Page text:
User talk:Chemoelectric

From Rosetta Code

Filled shapes of any interest to you?

Hi there. As you've just posted a Bezier curve task, thought I'd be cheeky and ask whether filled shapes, as in complex polygons made from straight lines, arcs, and bezier curves, similar to Cubic_bezier_curves and ideally with anti-aliased edges thrown in, might perhaps pique your interest. If not no worries, but I believe it is quite a challenging little problem, and somewhere around #37 on my to-do/wanted list. --Petelomax (talk) 10:40, 7 June 2023 (UTC)

-- Being by my history a font design guy (half-baked maker of some of the fonts Google Fonts used to get started), most of my interest has been more on the analytic side than on the bitmap side, although I DID do ATS code for a whole bunch of the bitmap tasks, including the Xiaolin Wu task. I cannot stand aliased lines. Filling in, though, is something one DOES need to do for a graphical font editor, or for a renderer, so it COULD happen. If it is a piecewise bézier then the problem of whether it is clockwise or counterclockwise and the problem of what is its inside and what is its outside are related analytic problems, so perhaps could come first. :)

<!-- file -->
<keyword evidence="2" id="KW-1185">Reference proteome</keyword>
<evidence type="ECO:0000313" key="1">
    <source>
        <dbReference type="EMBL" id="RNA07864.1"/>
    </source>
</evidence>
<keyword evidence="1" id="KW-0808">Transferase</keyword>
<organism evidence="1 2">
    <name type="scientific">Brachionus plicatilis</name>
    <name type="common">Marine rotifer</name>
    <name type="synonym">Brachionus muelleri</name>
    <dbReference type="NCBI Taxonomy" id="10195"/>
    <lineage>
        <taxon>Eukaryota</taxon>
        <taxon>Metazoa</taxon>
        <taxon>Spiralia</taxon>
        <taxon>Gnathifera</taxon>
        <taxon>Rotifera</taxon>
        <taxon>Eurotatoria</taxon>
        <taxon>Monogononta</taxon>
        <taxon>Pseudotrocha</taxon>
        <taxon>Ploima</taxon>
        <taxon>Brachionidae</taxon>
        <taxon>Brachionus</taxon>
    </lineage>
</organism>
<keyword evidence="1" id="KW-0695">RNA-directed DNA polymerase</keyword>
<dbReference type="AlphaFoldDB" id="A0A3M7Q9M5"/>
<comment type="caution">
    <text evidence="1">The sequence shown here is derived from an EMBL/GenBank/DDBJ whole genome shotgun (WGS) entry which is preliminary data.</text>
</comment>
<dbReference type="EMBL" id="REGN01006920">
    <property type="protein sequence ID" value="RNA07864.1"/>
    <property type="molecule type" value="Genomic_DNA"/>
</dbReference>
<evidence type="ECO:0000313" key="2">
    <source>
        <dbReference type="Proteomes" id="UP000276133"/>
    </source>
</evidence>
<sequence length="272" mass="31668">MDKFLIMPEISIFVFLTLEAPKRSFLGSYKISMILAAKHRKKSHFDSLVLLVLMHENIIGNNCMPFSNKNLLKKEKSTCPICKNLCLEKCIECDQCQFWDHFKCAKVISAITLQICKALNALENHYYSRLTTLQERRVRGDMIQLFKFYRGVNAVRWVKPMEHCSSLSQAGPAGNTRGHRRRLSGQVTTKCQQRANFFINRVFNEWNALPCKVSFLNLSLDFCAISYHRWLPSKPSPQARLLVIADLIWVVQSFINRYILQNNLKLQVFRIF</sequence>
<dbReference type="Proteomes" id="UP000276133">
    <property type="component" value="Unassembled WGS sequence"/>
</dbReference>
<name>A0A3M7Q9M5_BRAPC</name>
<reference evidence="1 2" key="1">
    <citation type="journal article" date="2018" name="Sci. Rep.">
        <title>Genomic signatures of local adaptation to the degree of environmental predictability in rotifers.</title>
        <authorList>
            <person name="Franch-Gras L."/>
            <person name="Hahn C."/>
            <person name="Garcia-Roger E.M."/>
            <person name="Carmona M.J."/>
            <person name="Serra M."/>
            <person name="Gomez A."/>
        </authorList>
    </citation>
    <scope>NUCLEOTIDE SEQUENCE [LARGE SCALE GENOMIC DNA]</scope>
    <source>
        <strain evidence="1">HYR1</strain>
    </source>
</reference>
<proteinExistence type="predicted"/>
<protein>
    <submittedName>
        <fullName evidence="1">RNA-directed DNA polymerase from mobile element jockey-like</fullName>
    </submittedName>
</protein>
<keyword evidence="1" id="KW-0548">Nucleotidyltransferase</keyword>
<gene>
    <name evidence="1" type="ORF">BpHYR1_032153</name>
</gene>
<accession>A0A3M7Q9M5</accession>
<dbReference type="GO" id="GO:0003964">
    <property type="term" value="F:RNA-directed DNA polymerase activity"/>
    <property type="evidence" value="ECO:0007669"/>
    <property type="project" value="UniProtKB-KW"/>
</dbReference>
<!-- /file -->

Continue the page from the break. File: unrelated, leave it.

I have extremely little graphics programming in my life, oddly enough. I made fonts, and hacked on editors, but never on the graphical interface. And intersection, also strangely, is something I had programmed before only by the method used in the Maxima--but in C, for quadratics and cubics. It was a complicated adventure involving GNU Multiple Precision and the theory of polynomials. :) In Maxima it is trivial but that is because the interesting bits have already been done for us. --Chemoelectric (talk) 11:46, 7 June 2023 (UTC)

-- Heck, I did the Xiaolin Wu task in a handful of languages, it occurs to me. With little interactive programs for Icon dialects, and graphics sometimes involving some handsome projective geometry for others. Because otherwise boring. LOL.--Chemoelectric (talk) 11:53, 7 June 2023 (UTC)

-- Here is something related I HAVE done in the past that you might find interesting, if I or anyone ever make a task of it: Hobby's algorithm for inferring a piecewise cubic Bézier from on-curve points. As used in MetaFont, MetaPost, and presumably in Asymptote. (I did it with approximate solutions in degenerate cases but that was merely a matter of using IEEE arithmetic and the singular value decomposition, rather than making any effort to be "efficient".) --Chemoelectric (talk) 13:20, 7 June 2023 (UTC)